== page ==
Which brings us back to the point - it's all about visualizing the right metrics for the right audience.
- Make the data easy to understand and actionable
Making your report understandable and actionable is a crucial piece to a good report. This means that the report design and layout are integral pieces.
To improve your business's bottom line, ensure that your reports work for you and not the other way around. Focus on metrics that have a purpose and can improve decisions.
And it's really as simple as using data visualization tools to report. This is one of the best practices in business reporting. Doing this will empower you to give an overview of the results that will inspire action.
- Choose the right tool
Last but not least, the tool you choose can make or break your report. No, we're not talking about a hammer, some nails, and a saw here. We're talking about tools that can help you build automated and visual reports.
Whatagraph scores big in reporting. Whether it be for sales reports or marketing reports, you can't go wrong.
Now, the purpose of your reports will vary. And the degree of success will be dependent on the amount of practice you put into building reports.
Using the right tool can help you present an overview or in-depth insights. And Whatagraph grants these functions and much more.
A few examples from the right tool
Some teams choose to put people on the payroll to build reports. Meanwhile, other teams employ reporting software.
But if you're looking to maximize efficiency, Whatagraph is your best bet. The choice is pretty clear here.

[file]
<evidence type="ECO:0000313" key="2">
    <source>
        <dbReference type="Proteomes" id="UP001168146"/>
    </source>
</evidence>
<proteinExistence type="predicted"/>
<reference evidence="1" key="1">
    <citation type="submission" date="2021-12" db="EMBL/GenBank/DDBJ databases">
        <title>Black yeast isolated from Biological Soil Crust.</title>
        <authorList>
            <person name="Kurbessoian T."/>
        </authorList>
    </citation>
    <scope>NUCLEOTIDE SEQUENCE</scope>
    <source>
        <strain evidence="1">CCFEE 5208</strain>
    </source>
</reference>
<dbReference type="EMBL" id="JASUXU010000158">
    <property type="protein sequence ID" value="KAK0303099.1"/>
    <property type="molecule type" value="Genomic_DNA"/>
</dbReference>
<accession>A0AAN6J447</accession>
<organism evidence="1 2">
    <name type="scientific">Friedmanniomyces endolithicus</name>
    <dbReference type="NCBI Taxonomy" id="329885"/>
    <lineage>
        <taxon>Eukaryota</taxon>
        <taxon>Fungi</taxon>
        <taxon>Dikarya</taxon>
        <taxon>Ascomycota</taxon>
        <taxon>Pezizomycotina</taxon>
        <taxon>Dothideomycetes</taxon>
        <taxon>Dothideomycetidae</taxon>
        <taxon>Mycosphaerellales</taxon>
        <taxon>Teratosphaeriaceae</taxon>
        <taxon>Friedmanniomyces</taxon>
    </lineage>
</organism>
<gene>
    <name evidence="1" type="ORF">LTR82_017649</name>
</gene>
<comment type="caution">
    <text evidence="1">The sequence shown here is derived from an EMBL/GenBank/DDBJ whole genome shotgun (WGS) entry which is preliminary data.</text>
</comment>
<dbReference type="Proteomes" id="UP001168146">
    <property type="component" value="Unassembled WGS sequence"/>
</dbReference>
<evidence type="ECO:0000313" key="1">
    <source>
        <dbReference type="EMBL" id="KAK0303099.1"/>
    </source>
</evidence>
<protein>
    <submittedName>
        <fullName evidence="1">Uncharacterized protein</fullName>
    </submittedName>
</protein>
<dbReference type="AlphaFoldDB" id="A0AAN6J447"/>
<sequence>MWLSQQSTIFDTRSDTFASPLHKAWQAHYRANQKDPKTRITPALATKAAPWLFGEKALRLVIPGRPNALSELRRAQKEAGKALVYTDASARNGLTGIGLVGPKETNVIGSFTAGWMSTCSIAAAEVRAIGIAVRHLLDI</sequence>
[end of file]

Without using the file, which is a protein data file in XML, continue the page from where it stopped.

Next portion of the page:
You may be wondering why that is. Well, below are a few report examples to show you the value.
General overview report
This is a great all-around template that will give you an overview of your general progress as a company. And the content and data can be focused on all of your strategic business units.
This style of reports can be applied to both a sales report or a general marketing report.
While some people do use this type of report, this is only one report template of many. If you're looking to uncover more in-depth data, check out some of the report templates below.
SEO report example
SEO is one of the most important pieces of a digital marketing strategy. And you've probably heard of or even use Google Analytics. But, it's often difficult to understand or use when reporting to clients or management. Whatagraph can help you visualize and make the data from SEO actionable. This makes the measures of your SEO efforts more understandable in your reports.
Pipeline for sales report example
For a sales team, accurate pipelines are non-negotiable. Knowing which deals are likely to come through or not can affect the bottom line of the company. Having these sorts of things on display for a sales team can improve results.
E-commerce marketing report example
The e-commerce report template from Whatagraph has all the primary metrics you need. This way, you can make sure you're getting the best possible results from your e-commerce activities.
Kickstarting your business reporting
Whatagraph also has loads of report templates. This covers pretty much every area of business. Whatagraph uses an open API to pull the data and build reports automatically. This means no more manual inputting and making critical mistakes.
There are loads of templates to choose from, but you can customize the reports according to your needs. This is also done through a drag and drop system. This makes life so much easier.
If you're ready to try a better way of reporting workflow, here's a 7-day free trial to try out Whatagraph.